By Connor Adams Sheets
As the final City Council verdict looms on whether or not the controversial $850 million Flushing Commons project will be allowed to be built in downtown Flushing, opponents are scrambling to highlight what they call unresolved issues about the proposed development.
The Flushing Coalition for Responsible Development, a new group opposed to the current plans for Flushing Commons, commissioned the Hunter College Center for Community Planning & Development to complete an analysis of the impact the project would have on area businesses.
That report came out earlier this month and some of its findings are fueling a new round of concerns about the gigantic project, which is slated to be built over the current site of Municipal Lot 1 and accompanied by the Macedonia Plaza affordable housing building.
The City Planning Commission voted to approve the project June 23 and the Council Subcommittee on Zoning and Franchises is holding a public hearing on the plan this Thursday. The subcommittee plans to vote on the proposal July 27, after which it will go on to the Land Use Committee July 28 and finally be either approved or denied by the Council July 29, according to current planned timelines.
Jim Gerson, co-president of the Flushing Coalition for Responsible Development, said the Hunter College study should be taken into consideration and that the project should not move forward as planned because the study shows that Flushing Commons will cause many lost jobs, put local merchants out of business and more.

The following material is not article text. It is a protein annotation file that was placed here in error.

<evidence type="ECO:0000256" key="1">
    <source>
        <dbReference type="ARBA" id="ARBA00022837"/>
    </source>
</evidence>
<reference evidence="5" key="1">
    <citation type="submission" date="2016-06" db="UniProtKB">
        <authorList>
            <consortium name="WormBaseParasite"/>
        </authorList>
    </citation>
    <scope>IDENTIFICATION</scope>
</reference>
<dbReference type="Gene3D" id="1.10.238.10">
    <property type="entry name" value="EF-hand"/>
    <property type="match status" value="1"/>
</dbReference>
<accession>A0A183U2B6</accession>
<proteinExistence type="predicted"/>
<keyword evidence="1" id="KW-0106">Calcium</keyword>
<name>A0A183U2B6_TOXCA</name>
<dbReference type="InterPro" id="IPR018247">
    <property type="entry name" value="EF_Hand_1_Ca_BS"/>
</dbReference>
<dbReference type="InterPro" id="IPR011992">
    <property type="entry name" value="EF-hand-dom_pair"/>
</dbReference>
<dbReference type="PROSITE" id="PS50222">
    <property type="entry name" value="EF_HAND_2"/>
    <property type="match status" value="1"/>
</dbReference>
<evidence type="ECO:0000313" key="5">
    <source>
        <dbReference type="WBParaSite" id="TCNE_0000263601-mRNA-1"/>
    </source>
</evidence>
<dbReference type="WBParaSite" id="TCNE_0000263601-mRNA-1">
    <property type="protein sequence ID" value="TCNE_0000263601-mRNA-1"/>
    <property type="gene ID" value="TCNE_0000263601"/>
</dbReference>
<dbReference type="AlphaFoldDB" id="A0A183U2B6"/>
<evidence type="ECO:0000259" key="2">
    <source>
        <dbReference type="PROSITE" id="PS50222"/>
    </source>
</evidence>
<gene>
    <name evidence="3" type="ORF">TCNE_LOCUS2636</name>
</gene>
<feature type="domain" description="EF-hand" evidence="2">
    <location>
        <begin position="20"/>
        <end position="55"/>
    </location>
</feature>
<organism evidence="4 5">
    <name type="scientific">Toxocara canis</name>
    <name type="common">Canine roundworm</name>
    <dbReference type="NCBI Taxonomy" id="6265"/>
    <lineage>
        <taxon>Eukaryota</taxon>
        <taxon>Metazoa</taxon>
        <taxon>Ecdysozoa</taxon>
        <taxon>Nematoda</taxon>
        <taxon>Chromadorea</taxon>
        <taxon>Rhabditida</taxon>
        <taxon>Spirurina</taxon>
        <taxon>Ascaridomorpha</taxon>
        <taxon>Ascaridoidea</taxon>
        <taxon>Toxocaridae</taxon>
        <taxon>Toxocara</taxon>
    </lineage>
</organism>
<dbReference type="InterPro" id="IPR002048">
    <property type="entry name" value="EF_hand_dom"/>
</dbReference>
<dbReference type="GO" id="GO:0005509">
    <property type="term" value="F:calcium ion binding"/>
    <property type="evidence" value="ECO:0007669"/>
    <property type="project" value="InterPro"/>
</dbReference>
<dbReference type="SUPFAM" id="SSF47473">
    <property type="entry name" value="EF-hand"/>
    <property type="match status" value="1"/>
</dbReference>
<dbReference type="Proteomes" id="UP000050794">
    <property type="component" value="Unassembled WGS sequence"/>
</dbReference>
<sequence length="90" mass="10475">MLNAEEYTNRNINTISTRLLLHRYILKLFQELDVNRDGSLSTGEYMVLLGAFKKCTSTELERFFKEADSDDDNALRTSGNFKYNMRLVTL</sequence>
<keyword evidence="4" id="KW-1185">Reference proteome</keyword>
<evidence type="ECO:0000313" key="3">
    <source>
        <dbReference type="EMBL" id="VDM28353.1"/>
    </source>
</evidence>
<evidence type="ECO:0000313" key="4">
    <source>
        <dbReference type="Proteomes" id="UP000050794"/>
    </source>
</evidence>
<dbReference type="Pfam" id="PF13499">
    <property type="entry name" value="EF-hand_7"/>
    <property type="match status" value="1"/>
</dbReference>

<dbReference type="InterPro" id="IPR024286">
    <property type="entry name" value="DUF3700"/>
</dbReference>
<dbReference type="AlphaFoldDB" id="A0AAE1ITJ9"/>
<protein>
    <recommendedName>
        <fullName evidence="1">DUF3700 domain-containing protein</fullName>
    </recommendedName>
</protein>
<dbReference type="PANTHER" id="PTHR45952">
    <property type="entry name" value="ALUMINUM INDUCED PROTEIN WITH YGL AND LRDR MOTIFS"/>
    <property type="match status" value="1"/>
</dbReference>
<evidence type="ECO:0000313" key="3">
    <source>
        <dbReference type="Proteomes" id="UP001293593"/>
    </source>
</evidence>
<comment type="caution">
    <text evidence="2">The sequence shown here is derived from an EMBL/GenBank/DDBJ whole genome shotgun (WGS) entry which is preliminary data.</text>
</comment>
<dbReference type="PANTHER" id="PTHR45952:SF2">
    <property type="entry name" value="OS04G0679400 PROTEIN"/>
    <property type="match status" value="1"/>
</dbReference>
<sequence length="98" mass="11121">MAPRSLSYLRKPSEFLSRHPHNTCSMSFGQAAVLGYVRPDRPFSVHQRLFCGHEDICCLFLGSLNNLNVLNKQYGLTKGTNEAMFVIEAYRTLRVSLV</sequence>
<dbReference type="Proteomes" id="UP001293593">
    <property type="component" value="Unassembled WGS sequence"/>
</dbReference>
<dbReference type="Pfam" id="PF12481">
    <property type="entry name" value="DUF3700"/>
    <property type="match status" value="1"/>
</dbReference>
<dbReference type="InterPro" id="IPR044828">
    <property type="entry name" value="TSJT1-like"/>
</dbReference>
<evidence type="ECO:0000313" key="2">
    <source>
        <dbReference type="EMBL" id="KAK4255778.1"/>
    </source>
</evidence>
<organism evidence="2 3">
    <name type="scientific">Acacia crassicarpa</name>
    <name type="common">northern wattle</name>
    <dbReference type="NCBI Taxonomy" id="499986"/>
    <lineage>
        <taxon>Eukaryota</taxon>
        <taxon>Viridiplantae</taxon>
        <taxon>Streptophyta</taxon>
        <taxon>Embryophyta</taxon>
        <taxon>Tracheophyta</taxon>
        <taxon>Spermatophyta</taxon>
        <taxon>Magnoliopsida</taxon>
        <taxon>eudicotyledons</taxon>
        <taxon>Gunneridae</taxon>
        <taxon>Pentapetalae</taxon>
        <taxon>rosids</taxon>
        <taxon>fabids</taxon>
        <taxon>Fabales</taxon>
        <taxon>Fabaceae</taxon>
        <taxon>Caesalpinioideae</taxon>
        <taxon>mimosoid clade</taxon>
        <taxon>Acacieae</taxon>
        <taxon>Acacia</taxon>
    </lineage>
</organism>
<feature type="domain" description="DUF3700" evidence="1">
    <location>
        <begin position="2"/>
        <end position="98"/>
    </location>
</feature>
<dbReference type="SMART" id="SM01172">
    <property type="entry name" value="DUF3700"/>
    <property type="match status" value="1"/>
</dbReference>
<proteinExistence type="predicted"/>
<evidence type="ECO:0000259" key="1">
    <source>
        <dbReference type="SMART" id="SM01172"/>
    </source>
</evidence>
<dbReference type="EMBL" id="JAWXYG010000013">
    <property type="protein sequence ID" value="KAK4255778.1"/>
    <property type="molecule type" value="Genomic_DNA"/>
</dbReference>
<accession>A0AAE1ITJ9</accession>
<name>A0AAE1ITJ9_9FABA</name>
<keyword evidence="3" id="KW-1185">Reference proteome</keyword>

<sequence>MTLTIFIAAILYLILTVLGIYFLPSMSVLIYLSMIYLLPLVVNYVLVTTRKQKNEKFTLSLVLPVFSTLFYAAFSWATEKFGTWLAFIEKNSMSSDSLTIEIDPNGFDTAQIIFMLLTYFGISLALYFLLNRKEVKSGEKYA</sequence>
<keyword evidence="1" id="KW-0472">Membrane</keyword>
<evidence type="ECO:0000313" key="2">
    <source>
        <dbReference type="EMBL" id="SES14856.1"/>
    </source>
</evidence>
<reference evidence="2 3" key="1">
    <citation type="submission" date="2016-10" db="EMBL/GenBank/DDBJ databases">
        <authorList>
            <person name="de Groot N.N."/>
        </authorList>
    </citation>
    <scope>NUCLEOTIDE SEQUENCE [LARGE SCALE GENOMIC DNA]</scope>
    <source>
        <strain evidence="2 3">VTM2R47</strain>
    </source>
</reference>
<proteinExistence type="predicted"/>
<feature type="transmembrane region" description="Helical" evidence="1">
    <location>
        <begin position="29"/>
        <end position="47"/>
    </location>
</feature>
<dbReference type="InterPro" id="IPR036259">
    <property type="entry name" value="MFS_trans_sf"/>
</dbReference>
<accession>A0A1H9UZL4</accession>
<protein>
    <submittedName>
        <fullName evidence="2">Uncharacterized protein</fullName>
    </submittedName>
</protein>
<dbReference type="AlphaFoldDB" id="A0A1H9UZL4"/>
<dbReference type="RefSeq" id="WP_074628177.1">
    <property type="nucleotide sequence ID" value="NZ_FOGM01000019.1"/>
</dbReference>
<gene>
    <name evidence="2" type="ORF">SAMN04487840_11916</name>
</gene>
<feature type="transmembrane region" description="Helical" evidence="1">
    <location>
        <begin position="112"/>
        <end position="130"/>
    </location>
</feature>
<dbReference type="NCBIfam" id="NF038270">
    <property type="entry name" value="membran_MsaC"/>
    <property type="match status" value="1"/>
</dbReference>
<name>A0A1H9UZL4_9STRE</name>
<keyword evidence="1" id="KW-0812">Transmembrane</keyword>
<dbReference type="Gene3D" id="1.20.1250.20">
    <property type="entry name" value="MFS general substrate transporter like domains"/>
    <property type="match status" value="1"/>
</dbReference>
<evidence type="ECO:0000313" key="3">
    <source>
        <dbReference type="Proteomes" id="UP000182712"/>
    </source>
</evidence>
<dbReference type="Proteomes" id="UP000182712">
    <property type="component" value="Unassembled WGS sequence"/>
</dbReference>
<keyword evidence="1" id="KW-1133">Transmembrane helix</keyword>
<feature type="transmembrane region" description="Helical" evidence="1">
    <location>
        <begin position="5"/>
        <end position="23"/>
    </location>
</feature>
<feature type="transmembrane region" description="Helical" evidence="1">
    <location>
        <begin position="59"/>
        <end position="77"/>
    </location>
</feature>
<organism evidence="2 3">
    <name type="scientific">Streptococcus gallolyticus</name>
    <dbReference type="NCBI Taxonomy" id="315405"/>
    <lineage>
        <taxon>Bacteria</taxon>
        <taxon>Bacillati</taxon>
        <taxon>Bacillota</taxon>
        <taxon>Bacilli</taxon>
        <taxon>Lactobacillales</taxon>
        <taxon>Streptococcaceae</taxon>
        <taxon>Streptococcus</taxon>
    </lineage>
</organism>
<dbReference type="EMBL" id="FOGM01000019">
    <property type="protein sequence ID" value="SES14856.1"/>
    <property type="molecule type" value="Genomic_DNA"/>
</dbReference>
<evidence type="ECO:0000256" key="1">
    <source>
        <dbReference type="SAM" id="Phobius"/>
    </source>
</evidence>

“The study shows that there’s more than twice as many businesses as the [Environmental Impact Study] had counted. Contrary to what the EIS says, the businesses that go into Flushing Commons will be highly competitive, according to the study, and there will be a loss of as many as 2,000 existing jobs,” Gerson said. “My personal opinion is that it’ll be higher. That’s the number they use. The reason I think it will be higher is because no one has looked at the impact of the loss of parking and the increase in parking rates and gridlock that will be created by Flushing Commons.”
Gerson said the group has taken its concerns to Council members and that the Land Use Committee has been attentive to them.
“They seem to be looking carefully at some of the issues we’ve raised. I don’t know what that means, but at least they’re listening,” he said.
But Michael Myer, president of the project’s developer, TDC Development, said Flushing has rallied behind the project after hearing for months about its benefits to the community.
“The final act. It’s been, to quote Donald Rumsfeld, a long hard slog, but we’re gratified that we’ve gone through all the reviews and all the analysis and demonstrated so far to all the community groups and the elected officials that it’s a great project,” he said. “We think it’s been a great public process and we look forward to working with the City Council.”
Reach reporter Connor Adams Sheets by e-mail at firstname.lastname@example.org or by phone at 718-260-4538.